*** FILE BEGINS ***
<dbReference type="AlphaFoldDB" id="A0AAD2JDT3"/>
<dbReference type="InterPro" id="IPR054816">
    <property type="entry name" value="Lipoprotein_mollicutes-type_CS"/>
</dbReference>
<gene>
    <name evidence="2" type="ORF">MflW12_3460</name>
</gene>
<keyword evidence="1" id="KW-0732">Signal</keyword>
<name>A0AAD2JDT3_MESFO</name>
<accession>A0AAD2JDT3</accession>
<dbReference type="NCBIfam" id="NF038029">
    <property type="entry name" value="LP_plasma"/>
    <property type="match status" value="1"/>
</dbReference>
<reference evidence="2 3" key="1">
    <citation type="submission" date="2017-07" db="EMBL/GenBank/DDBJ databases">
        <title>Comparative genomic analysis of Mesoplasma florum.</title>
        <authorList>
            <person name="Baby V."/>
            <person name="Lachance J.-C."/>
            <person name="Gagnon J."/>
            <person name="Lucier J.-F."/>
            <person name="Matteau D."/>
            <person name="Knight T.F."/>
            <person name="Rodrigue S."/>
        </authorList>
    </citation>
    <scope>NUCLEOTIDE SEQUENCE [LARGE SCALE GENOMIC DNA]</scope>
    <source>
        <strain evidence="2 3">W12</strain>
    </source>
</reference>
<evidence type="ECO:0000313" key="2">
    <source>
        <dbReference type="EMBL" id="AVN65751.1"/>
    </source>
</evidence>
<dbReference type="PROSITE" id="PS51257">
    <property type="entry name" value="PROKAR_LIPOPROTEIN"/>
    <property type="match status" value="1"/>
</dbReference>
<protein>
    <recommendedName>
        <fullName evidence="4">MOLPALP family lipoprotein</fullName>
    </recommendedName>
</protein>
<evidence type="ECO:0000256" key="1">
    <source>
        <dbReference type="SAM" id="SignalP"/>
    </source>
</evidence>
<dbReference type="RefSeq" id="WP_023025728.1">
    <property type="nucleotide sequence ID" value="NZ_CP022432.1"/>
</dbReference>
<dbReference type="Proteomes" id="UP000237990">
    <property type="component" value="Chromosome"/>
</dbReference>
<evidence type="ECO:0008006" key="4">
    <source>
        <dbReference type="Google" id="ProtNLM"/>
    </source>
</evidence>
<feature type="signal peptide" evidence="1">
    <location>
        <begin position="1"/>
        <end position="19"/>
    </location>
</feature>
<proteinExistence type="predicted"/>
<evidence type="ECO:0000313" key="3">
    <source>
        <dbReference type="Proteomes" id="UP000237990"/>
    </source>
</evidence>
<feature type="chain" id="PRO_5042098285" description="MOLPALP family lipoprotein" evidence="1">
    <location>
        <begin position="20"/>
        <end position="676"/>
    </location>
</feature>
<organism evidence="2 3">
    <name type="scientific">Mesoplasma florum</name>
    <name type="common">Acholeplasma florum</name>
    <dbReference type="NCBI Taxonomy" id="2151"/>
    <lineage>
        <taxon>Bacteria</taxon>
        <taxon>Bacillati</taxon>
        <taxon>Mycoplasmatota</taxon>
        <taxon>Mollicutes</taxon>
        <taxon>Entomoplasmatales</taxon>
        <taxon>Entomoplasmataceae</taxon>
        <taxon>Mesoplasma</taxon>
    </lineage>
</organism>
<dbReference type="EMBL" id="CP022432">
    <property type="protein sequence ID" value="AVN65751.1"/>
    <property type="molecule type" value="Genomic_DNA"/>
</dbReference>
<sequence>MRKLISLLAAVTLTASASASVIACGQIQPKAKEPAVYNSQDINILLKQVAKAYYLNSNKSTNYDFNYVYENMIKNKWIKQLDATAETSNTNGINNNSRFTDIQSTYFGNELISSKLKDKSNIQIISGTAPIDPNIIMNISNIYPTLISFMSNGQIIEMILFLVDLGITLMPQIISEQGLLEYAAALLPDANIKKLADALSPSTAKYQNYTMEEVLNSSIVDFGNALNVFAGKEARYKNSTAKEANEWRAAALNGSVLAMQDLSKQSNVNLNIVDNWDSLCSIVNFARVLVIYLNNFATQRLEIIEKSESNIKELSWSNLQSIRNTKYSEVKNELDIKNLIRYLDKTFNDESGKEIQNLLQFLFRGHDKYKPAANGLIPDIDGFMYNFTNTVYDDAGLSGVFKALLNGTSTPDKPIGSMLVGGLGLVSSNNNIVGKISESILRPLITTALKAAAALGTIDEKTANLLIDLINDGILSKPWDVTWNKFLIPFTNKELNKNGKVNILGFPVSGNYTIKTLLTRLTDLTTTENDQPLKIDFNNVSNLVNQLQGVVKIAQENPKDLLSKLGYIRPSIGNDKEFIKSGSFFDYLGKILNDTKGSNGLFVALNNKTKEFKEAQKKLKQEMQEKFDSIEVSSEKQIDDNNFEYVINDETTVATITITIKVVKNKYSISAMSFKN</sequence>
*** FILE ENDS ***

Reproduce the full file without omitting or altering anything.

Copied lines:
<dbReference type="AlphaFoldDB" id="A0AAD2JDT3"/>
<dbReference type="InterPro" id="IPR054816">
    <property type="entry name" value="Lipoprotein_mollicutes-type_CS"/>
</dbReference>
<gene>
    <name evidence="2" type="ORF">MflW12_3460</name>
</gene>
<keyword evidence="1" id="KW-0732">Signal</keyword>
<name>A0AAD2JDT3_MESFO</name>
<accession>A0AAD2JDT3</accession>
<dbReference type="NCBIfam" id="NF038029">
    <property type="entry name" value="LP_plasma"/>
    <property type="match status" value="1"/>
</dbReference>
<reference evidence="2 3" key="1">
    <citation type="submission" date="2017-07" db="EMBL/GenBank/DDBJ databases">
        <title>Comparative genomic analysis of Mesoplasma florum.</title>
        <authorList>
            <person name="Baby V."/>
            <person name="Lachance J.-C."/>
            <person name="Gagnon J."/>
            <person name="Lucier J.-F."/>
            <person name="Matteau D."/>
            <person name="Knight T.F."/>
            <person name="Rodrigue S."/>
        </authorList>
    </citation>
    <scope>NUCLEOTIDE SEQUENCE [LARGE SCALE GENOMIC DNA]</scope>
    <source>
        <strain evidence="2 3">W12</strain>
    </source>
</reference>
<evidence type="ECO:0000313" key="2">
    <source>
        <dbReference type="EMBL" id="AVN65751.1"/>
    </source>
</evidence>
<dbReference type="PROSITE" id="PS51257">
    <property type="entry name" value="PROKAR_LIPOPROTEIN"/>
    <property type="match status" value="1"/>
</dbReference>
<protein>
    <recommendedName>
        <fullName evidence="4">MOLPALP family lipoprotein</fullName>
    </recommendedName>
</protein>
<evidence type="ECO:0000256" key="1">
    <source>
        <dbReference type="SAM" id="SignalP"/>
    </source>
</evidence>
<dbReference type="RefSeq" id="WP_023025728.1">
    <property type="nucleotide sequence ID" value="NZ_CP022432.1"/>
</dbReference>
<dbReference type="Proteomes" id="UP000237990">
    <property type="component" value="Chromosome"/>
</dbReference>
<evidence type="ECO:0008006" key="4">
    <source>
        <dbReference type="Google" id="ProtNLM"/>
    </source>
</evidence>
<feature type="signal peptide" evidence="1">
    <location>
        <begin position="1"/>
        <end position="19"/>
    </location>
</feature>
<proteinExistence type="predicted"/>
<evidence type="ECO:0000313" key="3">
    <source>
        <dbReference type="Proteomes" id="UP000237990"/>
    </source>
</evidence>
<feature type="chain" id="PRO_5042098285" description="MOLPALP family lipoprotein" evidence="1">
    <location>
        <begin position="20"/>
        <end position="676"/>
    </location>
</feature>
<organism evidence="2 3">
    <name type="scientific">Mesoplasma florum</name>
    <name type="common">Acholeplasma florum</name>
    <dbReference type="NCBI Taxonomy" id="2151"/>
    <lineage>
        <taxon>Bacteria</taxon>
        <taxon>Bacillati</taxon>
        <taxon>Mycoplasmatota</taxon>
        <taxon>Mollicutes</taxon>
        <taxon>Entomoplasmatales</taxon>
        <taxon>Entomoplasmataceae</taxon>
        <taxon>Mesoplasma</taxon>
    </lineage>
</organism>
<dbReference type="EMBL" id="CP022432">
    <property type="protein sequence ID" value="AVN65751.1"/>
    <property type="molecule type" value="Genomic_DNA"/>
</dbReference>
<sequence>MRKLISLLAAVTLTASASASVIACGQIQPKAKEPAVYNSQDINILLKQVAKAYYLNSNKSTNYDFNYVYENMIKNKWIKQLDATAETSNTNGINNNSRFTDIQSTYFGNELISSKLKDKSNIQIISGTAPIDPNIIMNISNIYPTLISFMSNGQIIEMILFLVDLGITLMPQIISEQGLLEYAAALLPDANIKKLADALSPSTAKYQNYTMEEVLNSSIVDFGNALNVFAGKEARYKNSTAKEANEWRAAALNGSVLAMQDLSKQSNVNLNIVDNWDSLCSIVNFARVLVIYLNNFATQRLEIIEKSESNIKELSWSNLQSIRNTKYSEVKNELDIKNLIRYLDKTFNDESGKEIQNLLQFLFRGHDKYKPAANGLIPDIDGFMYNFTNTVYDDAGLSGVFKALLNGTSTPDKPIGSMLVGGLGLVSSNNNIVGKISESILRPLITTALKAAAALGTIDEKTANLLIDLINDGILSKPWDVTWNKFLIPFTNKELNKNGKVNILGFPVSGNYTIKTLLTRLTDLTTTENDQPLKIDFNNVSNLVNQLQGVVKIAQENPKDLLSKLGYIRPSIGNDKEFIKSGSFFDYLGKILNDTKGSNGLFVALNNKTKEFKEAQKKLKQEMQEKFDSIEVSSEKQIDDNNFEYVINDETTVATITITIKVVKNKYSISAMSFKN</sequence>